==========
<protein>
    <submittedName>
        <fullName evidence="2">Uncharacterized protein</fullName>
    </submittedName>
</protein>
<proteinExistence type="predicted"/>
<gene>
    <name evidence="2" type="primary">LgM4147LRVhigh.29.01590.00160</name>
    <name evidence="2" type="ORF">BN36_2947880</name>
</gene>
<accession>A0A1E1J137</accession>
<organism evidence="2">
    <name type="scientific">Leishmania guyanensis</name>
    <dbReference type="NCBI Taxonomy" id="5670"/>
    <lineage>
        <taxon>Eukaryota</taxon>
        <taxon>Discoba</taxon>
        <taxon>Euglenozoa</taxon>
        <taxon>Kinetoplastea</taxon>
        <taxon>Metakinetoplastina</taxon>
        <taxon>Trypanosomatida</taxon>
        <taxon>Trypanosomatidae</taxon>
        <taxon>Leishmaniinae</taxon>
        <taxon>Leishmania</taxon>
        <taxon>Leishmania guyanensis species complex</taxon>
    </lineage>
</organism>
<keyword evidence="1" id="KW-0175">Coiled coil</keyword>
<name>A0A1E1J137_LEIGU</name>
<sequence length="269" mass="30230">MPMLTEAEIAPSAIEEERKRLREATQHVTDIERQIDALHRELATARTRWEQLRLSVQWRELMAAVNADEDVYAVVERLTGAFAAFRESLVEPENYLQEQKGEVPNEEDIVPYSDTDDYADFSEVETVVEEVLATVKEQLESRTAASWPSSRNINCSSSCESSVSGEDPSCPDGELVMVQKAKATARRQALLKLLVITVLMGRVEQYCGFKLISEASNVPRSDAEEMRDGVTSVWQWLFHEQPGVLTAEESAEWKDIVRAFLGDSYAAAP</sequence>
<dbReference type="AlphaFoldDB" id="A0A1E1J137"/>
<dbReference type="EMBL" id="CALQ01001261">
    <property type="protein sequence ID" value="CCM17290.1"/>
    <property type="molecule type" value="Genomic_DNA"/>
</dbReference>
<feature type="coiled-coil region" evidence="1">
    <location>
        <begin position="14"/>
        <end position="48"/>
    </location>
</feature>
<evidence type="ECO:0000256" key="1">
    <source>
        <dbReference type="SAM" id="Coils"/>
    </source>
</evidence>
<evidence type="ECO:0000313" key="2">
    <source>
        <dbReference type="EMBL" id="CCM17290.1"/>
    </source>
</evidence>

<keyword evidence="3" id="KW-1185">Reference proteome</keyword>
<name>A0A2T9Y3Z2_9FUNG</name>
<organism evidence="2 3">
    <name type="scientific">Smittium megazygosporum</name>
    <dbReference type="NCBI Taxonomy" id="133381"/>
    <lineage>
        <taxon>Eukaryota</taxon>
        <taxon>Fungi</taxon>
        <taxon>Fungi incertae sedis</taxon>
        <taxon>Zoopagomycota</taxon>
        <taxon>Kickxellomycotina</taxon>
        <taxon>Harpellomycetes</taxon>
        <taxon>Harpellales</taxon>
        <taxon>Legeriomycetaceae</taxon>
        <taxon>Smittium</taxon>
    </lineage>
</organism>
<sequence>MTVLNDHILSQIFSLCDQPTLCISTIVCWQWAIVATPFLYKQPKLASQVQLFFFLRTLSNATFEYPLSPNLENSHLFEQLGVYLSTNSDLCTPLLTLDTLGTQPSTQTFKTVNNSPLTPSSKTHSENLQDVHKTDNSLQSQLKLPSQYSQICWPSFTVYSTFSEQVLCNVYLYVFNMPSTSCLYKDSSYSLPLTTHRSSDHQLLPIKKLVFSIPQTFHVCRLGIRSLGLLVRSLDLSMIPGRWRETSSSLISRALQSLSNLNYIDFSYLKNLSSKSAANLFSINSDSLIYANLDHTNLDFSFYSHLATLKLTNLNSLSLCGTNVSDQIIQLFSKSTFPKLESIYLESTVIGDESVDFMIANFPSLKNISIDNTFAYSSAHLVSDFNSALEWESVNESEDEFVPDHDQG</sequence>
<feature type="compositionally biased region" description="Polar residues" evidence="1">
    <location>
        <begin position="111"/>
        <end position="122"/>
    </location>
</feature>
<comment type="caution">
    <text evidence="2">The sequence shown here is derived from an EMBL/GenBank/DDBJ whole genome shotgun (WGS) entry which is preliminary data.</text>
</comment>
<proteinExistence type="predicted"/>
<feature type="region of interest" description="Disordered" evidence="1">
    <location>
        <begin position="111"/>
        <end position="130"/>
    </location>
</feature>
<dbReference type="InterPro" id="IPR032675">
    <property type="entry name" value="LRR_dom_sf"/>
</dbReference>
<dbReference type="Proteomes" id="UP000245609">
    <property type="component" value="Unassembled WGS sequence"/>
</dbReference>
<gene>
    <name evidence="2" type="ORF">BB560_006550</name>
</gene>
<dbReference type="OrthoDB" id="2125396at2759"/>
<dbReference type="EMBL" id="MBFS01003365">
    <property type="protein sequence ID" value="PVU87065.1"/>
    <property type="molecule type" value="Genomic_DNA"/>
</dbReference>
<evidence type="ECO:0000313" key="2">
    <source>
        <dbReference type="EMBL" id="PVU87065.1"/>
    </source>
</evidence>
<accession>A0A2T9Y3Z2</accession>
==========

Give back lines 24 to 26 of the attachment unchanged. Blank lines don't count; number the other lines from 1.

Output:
        <taxon>Leishmania</taxon>
        <taxon>Leishmania guyanensis species complex</taxon>
    </lineage>